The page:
Summer is nearly over.
And not surprisingly, the season was hot and dry.
Even slightly hotter than usual in the Northern San Joaquin Valley, according to data compiled by the Modesto Irrigation District.
Although high temperature averages from June to September hit or exceeded historic averages for those months (July was slightly cooler), most people would say it was a lot milder this year.
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And it was -- but only in terms of the total number of days that area temperatures hit or topped 100 degrees.
The summer of 2007, which officially gives way to autumn early Sunday morning, recorded 10 such days.
During the summer of 2006, the century mark was reached or eclipsed on 19 days, including a run of eight straight days and 11 out of 12 during last year's historic and deadly mid-July heat wave.
Looking at this summer's monthly mean temperatures -- determined by averaging each day's high and low -- the area remained in a hotter-than-normal mode.
So, what are we to make of that?
Is there a pattern here? Is the drought really here? Are we looking at another dry winter, dry spring and hotter-than-normal summer?
What about the sprinkles this week and the predictions for more today?
Strictly a September anomaly that doesn't figure into the long-range forecast, according to the National Weather Serv-ice.
Looking ahead to December, January and February, there appears to be some reason for pessimism -- despite what the Old Farmer's Almanac is predicting: Above-normal rainfall and snowfall in Northern California and near-normal levels in the south, including the Modesto area.
"We've may have entered a La Niña phase with water temperatures near the equator below normal," said Karl Swanberg, a forecaster based at the National Weather Service office in Sacramento.
When that happens, Swanberg said, conditions "generally are wetter in the Pacific Northwest. Right now, we're in a weak-to-moderate phase with the (winter storm) bull's-eye on the Pacific Northwest (Oregon and Washington)."
'Some good, soaking rains'
The Northern San Joaquin Valley, he said, is in a "tweener" position -- a "no man's land" between the hoped-for wet and dreaded dry conditions.
"It could go either way in your area," Swanberg said. "We really don't know."
Most Modesto area farmers had plenty of water available this summer, but there is some concern about the future.
"It's been a dry year, but we got through it all right," said Paul Wenger, who grows almonds and walnuts outside of Modesto. "Even though it hasn't been as hot, we need some rain this winter.
"I mean we need some good, soaking rains in November, December and January and some good snowfall in the mountains."
Walt Ward, the irrigation district's assistant general man-ager of water operations, agreed, especially with the snowfall part of Wenger's comments.
A good snowfall, Ward said, means there would be plenty of runoff flowing into Don Pedro Reservoir as it melts in spring.
Water created by melting snow is the reservoir's primary source of replenishment.
And the reservoir is the pri-mary source of water for most Modesto and Turlock area farmers and ranchers.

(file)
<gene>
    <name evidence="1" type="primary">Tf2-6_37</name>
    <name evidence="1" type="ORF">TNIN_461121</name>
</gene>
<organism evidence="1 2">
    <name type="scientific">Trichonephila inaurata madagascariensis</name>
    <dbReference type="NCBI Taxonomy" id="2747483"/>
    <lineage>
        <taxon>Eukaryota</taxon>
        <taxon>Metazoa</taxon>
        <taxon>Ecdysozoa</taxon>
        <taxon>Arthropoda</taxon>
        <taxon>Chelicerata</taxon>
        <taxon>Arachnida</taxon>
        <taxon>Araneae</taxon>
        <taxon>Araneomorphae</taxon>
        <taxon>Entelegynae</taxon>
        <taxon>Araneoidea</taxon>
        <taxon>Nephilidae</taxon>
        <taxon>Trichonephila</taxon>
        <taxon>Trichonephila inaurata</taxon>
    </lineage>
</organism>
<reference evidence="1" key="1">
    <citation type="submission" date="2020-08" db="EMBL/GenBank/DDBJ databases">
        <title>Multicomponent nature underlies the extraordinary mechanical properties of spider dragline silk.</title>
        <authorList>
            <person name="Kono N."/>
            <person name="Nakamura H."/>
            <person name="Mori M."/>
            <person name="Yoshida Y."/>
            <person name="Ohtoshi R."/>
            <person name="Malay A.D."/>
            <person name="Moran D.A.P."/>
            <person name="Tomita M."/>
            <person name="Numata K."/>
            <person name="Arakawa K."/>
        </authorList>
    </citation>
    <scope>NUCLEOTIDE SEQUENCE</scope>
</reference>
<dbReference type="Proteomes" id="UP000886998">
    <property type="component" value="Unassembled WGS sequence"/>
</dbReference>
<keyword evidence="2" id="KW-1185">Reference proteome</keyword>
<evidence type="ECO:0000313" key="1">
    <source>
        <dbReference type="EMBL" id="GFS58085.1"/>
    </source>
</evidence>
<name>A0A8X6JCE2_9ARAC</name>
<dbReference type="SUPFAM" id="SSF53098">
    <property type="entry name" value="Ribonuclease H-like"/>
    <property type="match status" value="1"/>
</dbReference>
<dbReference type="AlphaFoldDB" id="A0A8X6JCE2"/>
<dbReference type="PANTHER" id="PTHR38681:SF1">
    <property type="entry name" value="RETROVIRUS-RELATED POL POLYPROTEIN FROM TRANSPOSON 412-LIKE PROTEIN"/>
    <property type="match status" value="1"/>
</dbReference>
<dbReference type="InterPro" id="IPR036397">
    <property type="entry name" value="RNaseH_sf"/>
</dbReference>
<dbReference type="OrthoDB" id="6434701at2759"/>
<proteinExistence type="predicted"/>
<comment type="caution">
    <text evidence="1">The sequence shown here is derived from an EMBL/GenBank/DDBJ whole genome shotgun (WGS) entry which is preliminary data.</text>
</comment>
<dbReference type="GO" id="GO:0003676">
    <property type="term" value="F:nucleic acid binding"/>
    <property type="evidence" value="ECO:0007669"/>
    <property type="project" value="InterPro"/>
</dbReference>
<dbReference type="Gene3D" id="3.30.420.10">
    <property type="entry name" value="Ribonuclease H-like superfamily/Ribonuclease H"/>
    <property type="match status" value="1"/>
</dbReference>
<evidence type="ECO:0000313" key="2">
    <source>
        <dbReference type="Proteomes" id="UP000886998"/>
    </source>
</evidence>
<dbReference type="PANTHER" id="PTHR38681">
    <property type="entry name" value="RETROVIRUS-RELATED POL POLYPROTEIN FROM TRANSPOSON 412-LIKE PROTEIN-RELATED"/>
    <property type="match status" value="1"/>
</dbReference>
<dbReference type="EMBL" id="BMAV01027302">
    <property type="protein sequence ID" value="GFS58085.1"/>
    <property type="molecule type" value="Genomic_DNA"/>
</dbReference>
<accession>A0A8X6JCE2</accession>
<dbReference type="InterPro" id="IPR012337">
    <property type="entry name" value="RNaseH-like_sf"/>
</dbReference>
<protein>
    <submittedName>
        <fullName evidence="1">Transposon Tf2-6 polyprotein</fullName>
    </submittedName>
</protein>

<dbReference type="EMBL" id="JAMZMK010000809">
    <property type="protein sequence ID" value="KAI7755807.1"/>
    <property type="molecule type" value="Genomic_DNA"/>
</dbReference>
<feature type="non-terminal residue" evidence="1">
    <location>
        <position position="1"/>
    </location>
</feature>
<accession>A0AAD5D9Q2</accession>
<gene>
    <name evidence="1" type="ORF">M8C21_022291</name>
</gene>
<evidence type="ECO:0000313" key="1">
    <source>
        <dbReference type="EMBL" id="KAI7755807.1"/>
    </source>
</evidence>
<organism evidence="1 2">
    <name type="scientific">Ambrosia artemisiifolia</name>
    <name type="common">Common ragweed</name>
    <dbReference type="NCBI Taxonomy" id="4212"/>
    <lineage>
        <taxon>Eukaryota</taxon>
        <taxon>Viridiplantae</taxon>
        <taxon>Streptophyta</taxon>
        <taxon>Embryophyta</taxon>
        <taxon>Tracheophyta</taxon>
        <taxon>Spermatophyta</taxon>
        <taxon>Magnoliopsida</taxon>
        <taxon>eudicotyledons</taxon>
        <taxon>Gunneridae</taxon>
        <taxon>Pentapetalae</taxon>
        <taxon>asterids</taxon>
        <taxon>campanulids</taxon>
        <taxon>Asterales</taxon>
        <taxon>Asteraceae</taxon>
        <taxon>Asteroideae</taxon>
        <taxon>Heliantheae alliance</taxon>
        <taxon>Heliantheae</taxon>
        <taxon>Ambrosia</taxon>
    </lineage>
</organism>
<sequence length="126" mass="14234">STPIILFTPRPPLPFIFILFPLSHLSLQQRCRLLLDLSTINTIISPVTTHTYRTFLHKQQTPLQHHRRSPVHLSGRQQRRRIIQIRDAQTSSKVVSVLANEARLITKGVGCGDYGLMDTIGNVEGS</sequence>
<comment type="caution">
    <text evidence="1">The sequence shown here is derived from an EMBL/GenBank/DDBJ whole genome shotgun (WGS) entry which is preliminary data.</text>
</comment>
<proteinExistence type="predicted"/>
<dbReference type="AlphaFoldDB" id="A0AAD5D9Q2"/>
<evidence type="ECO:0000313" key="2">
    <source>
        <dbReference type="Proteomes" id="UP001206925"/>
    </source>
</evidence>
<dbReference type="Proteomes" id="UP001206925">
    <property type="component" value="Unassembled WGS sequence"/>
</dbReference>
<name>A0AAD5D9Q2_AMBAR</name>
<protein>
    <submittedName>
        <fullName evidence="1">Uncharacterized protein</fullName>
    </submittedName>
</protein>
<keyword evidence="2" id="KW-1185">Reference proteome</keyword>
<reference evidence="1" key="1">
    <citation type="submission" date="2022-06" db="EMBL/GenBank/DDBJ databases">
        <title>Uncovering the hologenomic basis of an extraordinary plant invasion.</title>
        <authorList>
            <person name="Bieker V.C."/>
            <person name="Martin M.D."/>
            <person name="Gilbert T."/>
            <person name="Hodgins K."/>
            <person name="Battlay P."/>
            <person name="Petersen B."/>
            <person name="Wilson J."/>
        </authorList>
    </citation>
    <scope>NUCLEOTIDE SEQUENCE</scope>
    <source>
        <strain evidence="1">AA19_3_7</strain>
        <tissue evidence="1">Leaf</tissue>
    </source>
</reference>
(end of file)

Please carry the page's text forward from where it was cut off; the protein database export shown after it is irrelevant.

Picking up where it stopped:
It also provides a significant share of the drinking water that Modesto area residents consume, not to mention boating and other recreational activities.
When irrigation season ends, probably at the end of October, Ward said, the reservoir will be at its low point for the year -- at an elevation of 750 to 760 feet.
"Another meager snowpack means we're going to be going into next year's irrigation season probably below that," Ward said. "And you don't want to do that. That's when we start to have problems."
Those problems range from boat launching ramps left dry to reduced irrigation water allotments and dangerously low flows in the Tuolumne River, threatening salmon and other creatures and plants that depend on the river for life.
Orin Johnson, a Hughson resident and commercial beekeeper, said the area's already dry conditions are hard on his bees, who play a vital role in the area's crop production. "People don't realize it, but bees, directly and indirectly, are responsible for about a third of our food," Johnson said.
Bees not only produce honey, they pollinate other flowering plants -- everything from alfalfa to almond trees.
Johnson said the dry conditions have made it difficult to sustain his bees naturally, so he's had to resort to supplemental feeding.
"Bees are like cattle," he said, "they need pasture to forage on."
Stressed bees bad for almonds
Persistently dry conditions, Johnson said, will dry up plant life that bees feed on, disrupting their natural pollination and honey cycle. That natural cycle keeps them healthy.
Johnson said a prolonged dry spell would stress the bees, making them more susceptible to mites and disease-carrying viruses that would kill them off and reduce their effectiveness.
Without bees, almond trees cannot produce the nuts that have become a vital part of the area's agricultural economy.
"Most of my bees are in pretty good shape," Johnson said. "(But) I'm not looking forward to the possibility of another dry winter and spring."
At this point, significant rainfall this weekend -- if it materializes -- wouldn't do Johnson's bees much good.
The MID's Ward said a lot of rain this weekend could signal trouble ahead.
"One of our wettest Septembers on record happened in 1976, right before the 1976-77 drought," Ward said. "So, (significant) rainfall in September is not a good omen."
SO, HOW HOT WAS IT?
Chart compares the average high summer temperatures recorded in Modesto from 2003 to 2007.
Source: Modesto Irrigation District
Bee staff writer Michael G. Mooney can be reached at email@example.com or 578-2384.